I know that taking risks is really hard for you.
The second you want to make a change, you get caught up all the “what if’s”.
You may want a new job, and know that something isn’t quite right in your current role, but when you think about applying, these questions come up for you:
What if I hate my new job?
What if I let go of something that works for me right now, and end up in an even worse position?
What if I go looking for a new role, and I realize that I’m not as valuable as I thought I was?
And that’s just what comes up in the first 30 seconds.
Trust me, I get it - these thoughts can feel really powerful, and can overtake you before you even know what’s happening.
Your brain, bless its heart, is just trying to keep you safe. This is a leftover survival mechanism from our species’ more primitive days. In those days, change literally often meant death, and so our brains learned to try to get us to stay in the same place.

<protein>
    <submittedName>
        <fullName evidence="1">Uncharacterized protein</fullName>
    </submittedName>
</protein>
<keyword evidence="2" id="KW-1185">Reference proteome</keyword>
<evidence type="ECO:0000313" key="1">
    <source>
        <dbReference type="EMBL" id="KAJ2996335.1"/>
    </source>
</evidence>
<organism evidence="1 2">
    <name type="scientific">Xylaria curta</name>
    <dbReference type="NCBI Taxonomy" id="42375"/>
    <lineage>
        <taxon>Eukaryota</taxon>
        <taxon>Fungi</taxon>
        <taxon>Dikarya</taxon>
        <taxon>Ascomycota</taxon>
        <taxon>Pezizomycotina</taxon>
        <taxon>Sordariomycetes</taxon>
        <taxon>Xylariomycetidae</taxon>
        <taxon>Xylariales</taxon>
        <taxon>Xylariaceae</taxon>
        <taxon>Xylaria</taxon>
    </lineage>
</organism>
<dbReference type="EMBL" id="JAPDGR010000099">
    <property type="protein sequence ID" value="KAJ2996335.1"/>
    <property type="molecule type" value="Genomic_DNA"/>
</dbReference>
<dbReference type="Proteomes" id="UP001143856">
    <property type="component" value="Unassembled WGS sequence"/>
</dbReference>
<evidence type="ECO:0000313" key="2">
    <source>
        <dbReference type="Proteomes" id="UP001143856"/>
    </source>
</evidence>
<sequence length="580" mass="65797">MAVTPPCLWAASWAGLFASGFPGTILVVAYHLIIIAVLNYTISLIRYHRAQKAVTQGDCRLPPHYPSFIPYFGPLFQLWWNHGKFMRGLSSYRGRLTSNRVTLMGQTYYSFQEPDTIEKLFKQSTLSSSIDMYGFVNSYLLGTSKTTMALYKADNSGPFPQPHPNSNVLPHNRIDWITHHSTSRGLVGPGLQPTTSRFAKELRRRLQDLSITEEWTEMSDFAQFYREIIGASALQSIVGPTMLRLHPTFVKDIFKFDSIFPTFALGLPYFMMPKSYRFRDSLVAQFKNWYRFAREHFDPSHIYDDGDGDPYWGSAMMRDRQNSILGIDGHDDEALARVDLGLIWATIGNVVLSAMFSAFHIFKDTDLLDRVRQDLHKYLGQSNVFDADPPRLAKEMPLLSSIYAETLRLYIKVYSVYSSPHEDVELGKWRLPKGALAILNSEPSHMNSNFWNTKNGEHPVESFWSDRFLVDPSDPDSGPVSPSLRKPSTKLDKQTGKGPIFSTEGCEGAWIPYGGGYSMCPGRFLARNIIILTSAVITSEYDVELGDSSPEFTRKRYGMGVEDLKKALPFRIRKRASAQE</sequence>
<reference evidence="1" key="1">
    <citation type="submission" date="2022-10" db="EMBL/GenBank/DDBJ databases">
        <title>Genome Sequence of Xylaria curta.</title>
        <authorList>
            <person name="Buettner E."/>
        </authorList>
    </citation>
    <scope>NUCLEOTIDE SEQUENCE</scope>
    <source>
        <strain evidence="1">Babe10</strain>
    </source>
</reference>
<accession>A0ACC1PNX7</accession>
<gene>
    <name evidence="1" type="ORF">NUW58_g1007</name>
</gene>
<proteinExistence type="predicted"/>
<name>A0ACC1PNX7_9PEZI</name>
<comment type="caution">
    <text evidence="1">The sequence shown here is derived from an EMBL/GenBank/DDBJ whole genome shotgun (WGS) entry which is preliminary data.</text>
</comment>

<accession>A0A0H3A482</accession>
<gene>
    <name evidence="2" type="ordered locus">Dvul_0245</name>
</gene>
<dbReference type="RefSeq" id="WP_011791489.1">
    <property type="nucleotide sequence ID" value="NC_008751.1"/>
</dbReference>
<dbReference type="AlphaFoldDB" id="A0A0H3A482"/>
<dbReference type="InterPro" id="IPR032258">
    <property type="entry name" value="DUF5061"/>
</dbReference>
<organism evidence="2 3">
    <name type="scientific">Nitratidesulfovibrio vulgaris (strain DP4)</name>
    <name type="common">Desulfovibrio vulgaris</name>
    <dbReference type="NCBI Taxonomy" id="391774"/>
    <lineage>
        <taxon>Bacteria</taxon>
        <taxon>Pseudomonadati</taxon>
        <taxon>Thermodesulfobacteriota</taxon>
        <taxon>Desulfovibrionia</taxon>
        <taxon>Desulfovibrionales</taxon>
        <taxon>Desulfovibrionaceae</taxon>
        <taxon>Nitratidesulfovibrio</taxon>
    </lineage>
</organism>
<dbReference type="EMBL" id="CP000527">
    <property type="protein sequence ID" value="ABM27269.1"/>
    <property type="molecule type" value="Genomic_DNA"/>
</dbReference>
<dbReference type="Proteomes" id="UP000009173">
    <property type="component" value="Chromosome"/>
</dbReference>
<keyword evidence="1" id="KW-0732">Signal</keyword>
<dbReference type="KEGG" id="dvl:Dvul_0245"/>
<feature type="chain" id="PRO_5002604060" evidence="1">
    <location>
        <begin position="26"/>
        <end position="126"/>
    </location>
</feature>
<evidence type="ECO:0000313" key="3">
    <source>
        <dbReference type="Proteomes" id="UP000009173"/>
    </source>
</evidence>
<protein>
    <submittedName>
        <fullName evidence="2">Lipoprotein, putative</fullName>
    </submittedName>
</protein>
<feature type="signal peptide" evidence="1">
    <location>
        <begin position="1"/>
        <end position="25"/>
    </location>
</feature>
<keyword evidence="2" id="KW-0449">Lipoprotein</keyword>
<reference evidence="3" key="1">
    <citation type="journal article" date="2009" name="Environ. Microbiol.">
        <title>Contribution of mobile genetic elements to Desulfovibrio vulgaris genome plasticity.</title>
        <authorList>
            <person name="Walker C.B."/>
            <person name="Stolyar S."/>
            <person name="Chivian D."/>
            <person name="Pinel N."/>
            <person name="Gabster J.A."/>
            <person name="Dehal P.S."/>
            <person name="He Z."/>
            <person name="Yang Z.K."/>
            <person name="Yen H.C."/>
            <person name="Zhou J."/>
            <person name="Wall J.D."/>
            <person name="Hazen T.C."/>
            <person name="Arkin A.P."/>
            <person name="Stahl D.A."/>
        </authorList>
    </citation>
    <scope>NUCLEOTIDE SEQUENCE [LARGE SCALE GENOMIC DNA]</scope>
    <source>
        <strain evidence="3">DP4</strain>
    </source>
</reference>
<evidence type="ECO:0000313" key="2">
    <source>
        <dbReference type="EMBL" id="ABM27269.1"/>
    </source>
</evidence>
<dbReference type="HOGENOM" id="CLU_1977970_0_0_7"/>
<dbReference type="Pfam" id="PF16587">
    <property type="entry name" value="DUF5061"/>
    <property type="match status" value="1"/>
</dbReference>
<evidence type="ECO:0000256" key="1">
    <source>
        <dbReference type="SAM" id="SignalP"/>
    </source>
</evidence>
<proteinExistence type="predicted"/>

The only problem is that these thoughts don’t serve you anymore. You’re no longer physically fighting wild beasts - you’re just fighting for the title you deserve, at a company you love, and equal pay (which to be honest, is it’s own form of wild beast, but not life or death).
Your brain’s natural disposition is going to be to jump to the worst case scenario, but what I want you to practice is to focus on the best case scenario.
When you’re caught up in your what if’s ask yourself: What if everything went well? How would that improve your life? What would be different?
Your brain is going to fight it at first, but seriously. I want you to reflect on what if everything went stupidly, incredibly well. What if this exceeded your wildest dreams?
Here’s what I don’t want you to do: don’t just ask yourself this in your head, because you inevitably will feel pretty blocked, or you won’t dream big enough.
Take some time to journal about it in the notes section of your phone, grab a blank piece of paper from your job’s printer and write on that, or grab a friend and have them listen to you speak it out loud.
You might be surprised by what you comes up for you when you give yourself the chance to really dream of what might happen.
Make sure to hold onto what could go well, and whenever those “what ifs” come up, remind yourself over and over of all the good that could come as well.
You have a powerful mind. You have the ability to steer it in whichever direction you choose. Choose to steer it towards the good.